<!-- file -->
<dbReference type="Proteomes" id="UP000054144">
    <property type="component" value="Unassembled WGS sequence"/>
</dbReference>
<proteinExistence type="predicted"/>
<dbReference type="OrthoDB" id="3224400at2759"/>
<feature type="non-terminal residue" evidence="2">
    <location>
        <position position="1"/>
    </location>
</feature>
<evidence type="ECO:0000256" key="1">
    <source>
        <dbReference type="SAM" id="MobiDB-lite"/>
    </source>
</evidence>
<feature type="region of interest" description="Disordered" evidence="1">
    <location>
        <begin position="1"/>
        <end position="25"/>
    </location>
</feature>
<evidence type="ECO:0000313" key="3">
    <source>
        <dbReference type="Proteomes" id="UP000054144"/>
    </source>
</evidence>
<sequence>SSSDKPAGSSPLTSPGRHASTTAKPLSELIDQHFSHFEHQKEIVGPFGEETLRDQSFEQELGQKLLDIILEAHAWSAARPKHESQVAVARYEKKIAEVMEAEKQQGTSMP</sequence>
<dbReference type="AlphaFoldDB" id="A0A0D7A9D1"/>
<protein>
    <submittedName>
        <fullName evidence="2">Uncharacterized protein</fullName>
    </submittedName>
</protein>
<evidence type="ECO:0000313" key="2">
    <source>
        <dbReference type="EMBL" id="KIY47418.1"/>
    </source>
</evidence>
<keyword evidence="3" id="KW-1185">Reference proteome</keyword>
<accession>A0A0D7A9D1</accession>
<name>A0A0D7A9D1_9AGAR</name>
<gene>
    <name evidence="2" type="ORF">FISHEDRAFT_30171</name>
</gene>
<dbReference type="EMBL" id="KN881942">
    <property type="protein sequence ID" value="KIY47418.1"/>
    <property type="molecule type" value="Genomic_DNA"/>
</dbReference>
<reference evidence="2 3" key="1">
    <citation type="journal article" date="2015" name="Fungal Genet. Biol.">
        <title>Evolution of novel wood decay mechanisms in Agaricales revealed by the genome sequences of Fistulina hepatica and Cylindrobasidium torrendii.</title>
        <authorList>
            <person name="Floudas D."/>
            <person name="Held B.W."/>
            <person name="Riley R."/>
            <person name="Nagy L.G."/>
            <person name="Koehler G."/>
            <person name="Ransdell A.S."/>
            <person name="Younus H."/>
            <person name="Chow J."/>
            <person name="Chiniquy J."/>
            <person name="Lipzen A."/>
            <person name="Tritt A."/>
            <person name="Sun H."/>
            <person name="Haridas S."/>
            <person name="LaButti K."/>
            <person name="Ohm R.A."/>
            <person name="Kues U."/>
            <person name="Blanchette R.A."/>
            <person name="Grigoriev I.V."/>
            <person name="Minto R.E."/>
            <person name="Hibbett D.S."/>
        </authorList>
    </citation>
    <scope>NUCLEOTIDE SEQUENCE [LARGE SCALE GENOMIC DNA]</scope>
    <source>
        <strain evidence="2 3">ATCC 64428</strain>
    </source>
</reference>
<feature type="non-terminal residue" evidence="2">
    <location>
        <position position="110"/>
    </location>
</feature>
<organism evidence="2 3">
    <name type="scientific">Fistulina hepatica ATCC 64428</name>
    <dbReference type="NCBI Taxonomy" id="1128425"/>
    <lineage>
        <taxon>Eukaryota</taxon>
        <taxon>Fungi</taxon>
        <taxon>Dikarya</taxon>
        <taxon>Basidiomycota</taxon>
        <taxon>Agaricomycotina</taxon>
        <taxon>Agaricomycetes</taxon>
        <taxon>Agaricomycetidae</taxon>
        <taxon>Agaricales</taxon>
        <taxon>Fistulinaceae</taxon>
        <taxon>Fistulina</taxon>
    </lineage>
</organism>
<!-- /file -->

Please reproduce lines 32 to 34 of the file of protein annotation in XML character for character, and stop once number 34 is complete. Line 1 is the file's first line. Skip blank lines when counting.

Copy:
    </submittedName>
</protein>
<evidence type="ECO:0000313" key="2">